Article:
- Evocative story of a Japanese convert to Catholicism
- Inspiring biography of his life after the atomic bomb
- His sacrificial Christian life
- Moving story for those who enjoy inspirational biographies
On August 9, 1945, an American B-29 dropped an atomic bomb on Nagasaki, Japan, killing tens of thousands of people in the blink of an eye, while fatally injuring and poisoning thousands more. Among the survivors was Takashi Nagai, a pioneer in radiology research and a convert to the Catholic Faith.
Living in the rubble of the ruined city and suffering from leukemia caused by over-exposure to radiation, Nagai lived out the remainder of his remarkable life by bringing physical and spiritual healing to his war-weary people.
A Song for Nagasaki tells the moving story of this extraordinary man, beginning with his boyhood and the heroic tales and stoic virtues of his family's Shinto religion. It reveals the inspiring story of Nagai's remarkable spiritual journey from Shintoism to atheism to Catholicism.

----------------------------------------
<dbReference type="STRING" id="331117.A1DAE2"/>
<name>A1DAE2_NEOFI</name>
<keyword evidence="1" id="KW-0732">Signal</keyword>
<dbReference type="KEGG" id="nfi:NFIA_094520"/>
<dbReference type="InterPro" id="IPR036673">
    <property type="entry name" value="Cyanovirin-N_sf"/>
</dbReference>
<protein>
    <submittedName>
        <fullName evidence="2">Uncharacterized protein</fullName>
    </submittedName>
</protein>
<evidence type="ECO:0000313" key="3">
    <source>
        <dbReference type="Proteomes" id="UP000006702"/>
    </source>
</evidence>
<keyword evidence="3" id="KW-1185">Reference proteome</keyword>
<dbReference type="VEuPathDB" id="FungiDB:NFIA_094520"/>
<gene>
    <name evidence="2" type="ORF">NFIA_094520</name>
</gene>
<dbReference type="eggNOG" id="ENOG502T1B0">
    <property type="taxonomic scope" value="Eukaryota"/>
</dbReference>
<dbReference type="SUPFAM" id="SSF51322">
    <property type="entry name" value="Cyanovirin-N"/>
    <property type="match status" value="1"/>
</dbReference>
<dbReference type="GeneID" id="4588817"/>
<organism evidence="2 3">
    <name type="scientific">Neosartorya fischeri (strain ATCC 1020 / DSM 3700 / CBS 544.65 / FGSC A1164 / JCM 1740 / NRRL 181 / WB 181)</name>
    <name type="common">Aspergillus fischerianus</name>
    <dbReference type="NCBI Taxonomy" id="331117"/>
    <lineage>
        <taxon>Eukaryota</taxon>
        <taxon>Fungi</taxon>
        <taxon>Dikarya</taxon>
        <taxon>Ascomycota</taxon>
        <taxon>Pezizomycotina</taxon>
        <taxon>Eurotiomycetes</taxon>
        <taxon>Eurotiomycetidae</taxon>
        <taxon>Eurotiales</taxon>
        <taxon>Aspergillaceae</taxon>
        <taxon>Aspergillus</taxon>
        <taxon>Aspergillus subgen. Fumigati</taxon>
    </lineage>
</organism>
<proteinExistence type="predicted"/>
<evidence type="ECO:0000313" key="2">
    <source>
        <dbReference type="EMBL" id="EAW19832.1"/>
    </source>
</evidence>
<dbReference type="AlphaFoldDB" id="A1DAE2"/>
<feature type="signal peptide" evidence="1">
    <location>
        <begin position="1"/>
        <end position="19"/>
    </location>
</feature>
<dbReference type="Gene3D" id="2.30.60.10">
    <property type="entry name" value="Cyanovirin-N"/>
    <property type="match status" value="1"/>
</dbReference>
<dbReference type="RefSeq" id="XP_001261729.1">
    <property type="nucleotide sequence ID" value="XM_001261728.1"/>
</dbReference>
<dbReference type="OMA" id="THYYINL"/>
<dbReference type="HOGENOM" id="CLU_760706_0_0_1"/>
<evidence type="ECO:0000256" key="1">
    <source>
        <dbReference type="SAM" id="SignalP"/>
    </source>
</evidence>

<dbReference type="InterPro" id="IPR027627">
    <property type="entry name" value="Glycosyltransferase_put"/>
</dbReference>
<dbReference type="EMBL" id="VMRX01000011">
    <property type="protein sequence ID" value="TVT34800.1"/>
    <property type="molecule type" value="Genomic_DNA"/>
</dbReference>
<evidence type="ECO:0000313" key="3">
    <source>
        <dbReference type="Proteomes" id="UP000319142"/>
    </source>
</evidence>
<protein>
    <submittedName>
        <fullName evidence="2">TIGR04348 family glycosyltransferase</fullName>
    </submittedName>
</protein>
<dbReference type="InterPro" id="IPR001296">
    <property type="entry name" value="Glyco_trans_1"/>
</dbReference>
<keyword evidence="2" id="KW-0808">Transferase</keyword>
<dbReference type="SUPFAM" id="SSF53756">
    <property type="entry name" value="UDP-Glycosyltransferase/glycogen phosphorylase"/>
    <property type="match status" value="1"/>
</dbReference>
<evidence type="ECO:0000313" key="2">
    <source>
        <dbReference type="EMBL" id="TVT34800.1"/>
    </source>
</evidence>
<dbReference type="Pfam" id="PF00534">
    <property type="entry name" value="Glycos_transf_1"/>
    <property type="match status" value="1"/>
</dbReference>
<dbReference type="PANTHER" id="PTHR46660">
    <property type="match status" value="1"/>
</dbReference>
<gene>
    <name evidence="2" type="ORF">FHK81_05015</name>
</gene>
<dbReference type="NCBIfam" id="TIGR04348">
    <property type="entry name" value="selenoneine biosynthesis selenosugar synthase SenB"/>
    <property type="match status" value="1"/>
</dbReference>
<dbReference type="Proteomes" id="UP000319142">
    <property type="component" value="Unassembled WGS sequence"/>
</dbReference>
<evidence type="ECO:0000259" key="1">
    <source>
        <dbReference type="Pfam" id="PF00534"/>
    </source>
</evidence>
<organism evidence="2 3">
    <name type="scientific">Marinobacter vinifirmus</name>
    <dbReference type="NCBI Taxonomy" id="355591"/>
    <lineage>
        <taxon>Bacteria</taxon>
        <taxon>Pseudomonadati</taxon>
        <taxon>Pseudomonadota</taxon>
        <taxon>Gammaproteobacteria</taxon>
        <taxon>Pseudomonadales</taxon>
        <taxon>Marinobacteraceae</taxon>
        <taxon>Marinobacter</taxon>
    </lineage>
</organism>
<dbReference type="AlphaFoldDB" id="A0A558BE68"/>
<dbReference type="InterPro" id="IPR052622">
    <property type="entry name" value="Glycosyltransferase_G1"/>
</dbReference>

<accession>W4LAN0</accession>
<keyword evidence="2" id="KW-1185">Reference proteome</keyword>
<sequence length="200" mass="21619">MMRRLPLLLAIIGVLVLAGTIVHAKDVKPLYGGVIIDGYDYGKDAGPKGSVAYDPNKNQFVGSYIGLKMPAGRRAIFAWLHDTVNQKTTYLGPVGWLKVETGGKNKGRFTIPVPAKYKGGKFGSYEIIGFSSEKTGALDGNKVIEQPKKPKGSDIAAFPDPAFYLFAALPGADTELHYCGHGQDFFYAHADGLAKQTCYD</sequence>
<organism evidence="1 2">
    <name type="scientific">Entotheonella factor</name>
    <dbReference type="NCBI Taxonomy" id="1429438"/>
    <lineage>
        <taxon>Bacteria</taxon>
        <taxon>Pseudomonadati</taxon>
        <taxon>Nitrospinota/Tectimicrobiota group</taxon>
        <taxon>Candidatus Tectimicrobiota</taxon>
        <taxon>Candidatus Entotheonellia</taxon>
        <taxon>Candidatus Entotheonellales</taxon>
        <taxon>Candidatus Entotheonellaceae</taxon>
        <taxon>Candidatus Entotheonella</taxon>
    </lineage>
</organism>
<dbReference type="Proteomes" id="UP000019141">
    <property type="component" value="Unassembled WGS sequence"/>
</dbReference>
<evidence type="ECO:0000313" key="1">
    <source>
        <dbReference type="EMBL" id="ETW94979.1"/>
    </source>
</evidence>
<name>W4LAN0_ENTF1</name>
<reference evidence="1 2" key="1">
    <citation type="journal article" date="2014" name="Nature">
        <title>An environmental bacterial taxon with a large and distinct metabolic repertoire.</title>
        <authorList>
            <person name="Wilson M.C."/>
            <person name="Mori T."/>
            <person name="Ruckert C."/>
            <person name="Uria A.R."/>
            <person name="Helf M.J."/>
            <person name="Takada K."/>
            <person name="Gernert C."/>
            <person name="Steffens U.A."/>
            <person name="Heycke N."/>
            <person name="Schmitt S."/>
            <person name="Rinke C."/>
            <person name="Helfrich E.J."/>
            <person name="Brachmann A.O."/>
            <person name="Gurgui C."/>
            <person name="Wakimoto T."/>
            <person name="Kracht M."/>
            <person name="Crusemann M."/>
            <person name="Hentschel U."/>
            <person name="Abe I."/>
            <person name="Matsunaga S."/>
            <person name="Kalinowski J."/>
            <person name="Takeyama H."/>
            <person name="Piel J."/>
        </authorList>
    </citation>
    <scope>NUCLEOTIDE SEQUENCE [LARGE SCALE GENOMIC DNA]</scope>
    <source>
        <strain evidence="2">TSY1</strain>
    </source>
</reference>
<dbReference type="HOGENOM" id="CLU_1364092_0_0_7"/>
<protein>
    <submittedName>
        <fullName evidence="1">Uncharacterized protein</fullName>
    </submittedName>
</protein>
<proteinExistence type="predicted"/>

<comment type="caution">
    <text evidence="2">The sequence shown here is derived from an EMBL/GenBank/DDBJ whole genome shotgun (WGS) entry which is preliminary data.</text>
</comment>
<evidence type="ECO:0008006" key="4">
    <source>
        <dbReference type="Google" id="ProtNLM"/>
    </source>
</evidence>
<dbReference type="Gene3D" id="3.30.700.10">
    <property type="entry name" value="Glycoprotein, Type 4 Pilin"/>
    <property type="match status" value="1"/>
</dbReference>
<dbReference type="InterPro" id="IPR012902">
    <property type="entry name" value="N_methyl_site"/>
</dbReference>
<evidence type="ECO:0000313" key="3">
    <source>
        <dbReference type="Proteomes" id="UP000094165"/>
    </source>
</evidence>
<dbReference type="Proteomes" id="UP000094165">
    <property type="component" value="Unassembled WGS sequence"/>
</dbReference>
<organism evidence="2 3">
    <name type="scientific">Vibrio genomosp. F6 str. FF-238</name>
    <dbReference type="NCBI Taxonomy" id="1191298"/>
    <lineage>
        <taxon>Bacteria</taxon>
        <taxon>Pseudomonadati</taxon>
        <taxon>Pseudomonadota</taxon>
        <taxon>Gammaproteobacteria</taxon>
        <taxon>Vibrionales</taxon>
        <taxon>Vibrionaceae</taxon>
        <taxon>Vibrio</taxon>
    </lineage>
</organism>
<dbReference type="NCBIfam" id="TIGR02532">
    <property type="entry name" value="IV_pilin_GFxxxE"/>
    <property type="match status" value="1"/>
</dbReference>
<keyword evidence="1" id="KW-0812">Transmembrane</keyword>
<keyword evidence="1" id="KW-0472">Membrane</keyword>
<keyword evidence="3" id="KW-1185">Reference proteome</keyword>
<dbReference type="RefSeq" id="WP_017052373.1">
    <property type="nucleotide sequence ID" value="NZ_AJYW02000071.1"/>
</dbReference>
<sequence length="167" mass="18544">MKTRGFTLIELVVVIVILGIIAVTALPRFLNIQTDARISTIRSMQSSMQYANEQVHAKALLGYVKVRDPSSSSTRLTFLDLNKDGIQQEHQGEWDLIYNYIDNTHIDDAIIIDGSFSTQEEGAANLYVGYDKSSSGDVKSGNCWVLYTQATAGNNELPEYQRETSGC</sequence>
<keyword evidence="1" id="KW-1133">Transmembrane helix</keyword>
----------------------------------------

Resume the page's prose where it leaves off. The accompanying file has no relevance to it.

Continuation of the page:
Mixed with interesting details about Japanese history and culture, the biography traces Nagai's spiritual quest as he studied medicine at Nagasaki University, served as a medic with the Japanese army during its occupation of Manchuria, and returned to Nagasaki to dedicate himself to the science of radiology. The historic Catholic district of the city, where Nagai became a Catholic and began a family, was ground zero for the atomic bomb.
After the bomb disaster that killed thousands, including Nagai's beloved wife, Nagai, then Dean of Radiology at Nagasaki University, threw himself into service to the countless victims of the bomb explosion, even though it meant deadly exposure to the radiation which eventually would cause his own death.
While dying, he also wrote powerful books that became best-sellers in Japan. These included The Bells of Nagasaki, which resonated deeply with the Japanese people in their great suffering as it explores the Christian message of love and forgiveness. Nagai became a highly revered man and is considered a saint by many Japanese people.
- By: Paul Glynn
- 8 x 5.25